Sunday, June 22, 2014

Thailand gags its academics and journalists to protect its King; imagine a court ruling against a search engine company!


A college professor from Thailand. Pavin Chachavalpongpun, writes about an order from the new government in Thailand, after a recent military coup, that a list of academics and journalists report to the authorities.  Instead, Pavin stayed in Japan where he teaches and cannot return.  His article  in the Washington Post, p. A15, Saturday is “Protecting Thailand’s king with a gag”, and online “Thailand junta tries to silence its critics to protect its king”.  Oh, it seems that the new Thai regime doesn't like to advance pawns in front of a castled King in a chess opening (following "Reinfeld").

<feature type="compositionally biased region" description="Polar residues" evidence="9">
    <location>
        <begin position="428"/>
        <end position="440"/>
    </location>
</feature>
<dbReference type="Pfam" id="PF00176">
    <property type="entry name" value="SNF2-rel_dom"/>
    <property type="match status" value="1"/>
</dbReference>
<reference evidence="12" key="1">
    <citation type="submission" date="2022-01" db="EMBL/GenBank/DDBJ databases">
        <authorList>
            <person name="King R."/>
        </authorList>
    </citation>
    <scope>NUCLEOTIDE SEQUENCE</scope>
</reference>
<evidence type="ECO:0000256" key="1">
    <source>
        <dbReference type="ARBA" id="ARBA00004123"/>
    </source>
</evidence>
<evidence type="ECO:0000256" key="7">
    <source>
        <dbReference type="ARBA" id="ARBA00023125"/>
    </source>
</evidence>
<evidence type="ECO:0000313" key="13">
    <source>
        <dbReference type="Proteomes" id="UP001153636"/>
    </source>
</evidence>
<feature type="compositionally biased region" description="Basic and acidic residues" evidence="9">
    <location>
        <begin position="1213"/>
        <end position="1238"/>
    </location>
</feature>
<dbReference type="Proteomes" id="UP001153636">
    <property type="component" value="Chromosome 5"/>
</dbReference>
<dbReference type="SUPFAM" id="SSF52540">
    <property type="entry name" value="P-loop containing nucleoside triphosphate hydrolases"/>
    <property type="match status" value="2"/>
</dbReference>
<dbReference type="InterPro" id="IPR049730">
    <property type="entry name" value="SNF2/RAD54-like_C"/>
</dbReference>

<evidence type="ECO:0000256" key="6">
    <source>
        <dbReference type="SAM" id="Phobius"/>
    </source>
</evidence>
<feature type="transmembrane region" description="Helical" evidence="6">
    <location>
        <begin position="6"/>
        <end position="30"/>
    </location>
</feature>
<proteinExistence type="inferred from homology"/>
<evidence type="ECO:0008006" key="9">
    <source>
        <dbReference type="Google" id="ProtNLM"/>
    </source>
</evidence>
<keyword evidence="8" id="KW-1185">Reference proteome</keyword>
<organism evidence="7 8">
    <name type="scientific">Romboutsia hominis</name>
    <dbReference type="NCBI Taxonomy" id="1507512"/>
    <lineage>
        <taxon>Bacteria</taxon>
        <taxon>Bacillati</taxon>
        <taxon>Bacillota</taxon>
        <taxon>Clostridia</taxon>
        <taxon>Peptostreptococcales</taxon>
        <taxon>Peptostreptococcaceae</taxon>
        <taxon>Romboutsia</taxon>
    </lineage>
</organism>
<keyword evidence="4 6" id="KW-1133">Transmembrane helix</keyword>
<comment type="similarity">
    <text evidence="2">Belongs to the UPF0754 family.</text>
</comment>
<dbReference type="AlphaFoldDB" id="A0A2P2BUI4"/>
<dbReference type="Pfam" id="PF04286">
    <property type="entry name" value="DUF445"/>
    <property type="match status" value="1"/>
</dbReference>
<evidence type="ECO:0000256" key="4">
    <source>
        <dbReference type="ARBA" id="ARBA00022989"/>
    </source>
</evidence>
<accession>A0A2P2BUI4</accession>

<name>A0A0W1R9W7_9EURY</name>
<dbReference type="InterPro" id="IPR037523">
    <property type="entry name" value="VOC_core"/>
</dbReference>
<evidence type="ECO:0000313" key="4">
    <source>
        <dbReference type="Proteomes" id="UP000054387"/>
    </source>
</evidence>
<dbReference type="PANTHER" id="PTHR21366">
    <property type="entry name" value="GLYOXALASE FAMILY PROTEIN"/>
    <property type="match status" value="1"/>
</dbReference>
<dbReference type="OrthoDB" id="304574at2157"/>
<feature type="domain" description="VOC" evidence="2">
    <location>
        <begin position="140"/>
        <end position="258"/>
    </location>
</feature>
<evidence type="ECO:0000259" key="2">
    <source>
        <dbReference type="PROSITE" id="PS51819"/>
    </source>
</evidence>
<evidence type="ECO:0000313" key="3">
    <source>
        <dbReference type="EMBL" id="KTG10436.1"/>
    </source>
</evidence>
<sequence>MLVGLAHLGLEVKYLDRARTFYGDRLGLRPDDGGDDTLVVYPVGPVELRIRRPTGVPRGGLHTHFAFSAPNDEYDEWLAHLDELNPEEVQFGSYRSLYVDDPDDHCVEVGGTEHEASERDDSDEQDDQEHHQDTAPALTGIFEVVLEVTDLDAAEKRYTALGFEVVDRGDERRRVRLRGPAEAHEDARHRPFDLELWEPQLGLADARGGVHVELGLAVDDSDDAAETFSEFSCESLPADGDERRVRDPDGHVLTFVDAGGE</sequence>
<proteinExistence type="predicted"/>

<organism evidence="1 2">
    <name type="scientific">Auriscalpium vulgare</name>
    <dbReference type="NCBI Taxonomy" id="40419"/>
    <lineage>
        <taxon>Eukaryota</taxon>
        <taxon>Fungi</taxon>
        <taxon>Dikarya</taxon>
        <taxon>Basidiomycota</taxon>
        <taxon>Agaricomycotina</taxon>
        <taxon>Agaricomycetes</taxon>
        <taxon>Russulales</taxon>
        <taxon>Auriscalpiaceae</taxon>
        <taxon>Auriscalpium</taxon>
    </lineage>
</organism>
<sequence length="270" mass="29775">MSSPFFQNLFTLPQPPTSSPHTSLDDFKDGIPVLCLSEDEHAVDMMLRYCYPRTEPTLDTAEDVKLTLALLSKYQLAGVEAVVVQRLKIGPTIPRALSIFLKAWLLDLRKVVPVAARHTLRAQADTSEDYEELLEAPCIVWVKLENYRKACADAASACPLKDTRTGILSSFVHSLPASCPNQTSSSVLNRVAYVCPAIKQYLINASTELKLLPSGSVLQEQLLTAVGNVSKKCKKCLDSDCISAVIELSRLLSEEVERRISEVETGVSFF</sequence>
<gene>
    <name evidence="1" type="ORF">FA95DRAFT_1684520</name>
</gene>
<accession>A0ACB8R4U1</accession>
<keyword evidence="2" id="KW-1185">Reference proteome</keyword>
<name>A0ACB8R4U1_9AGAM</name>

Thailand has been in the news a lot recently with the trafficking problem, and I’ve never thought of it as a desirable place – despite Anthony Bourdain’s report on the allure of the place.  A lot of it floods constantly.

Imagine, then, that a Thai court orders Google to remove all articles critical of its king worldwide (including the Port article and this blog post) from its search results, worldwide.  

No comments: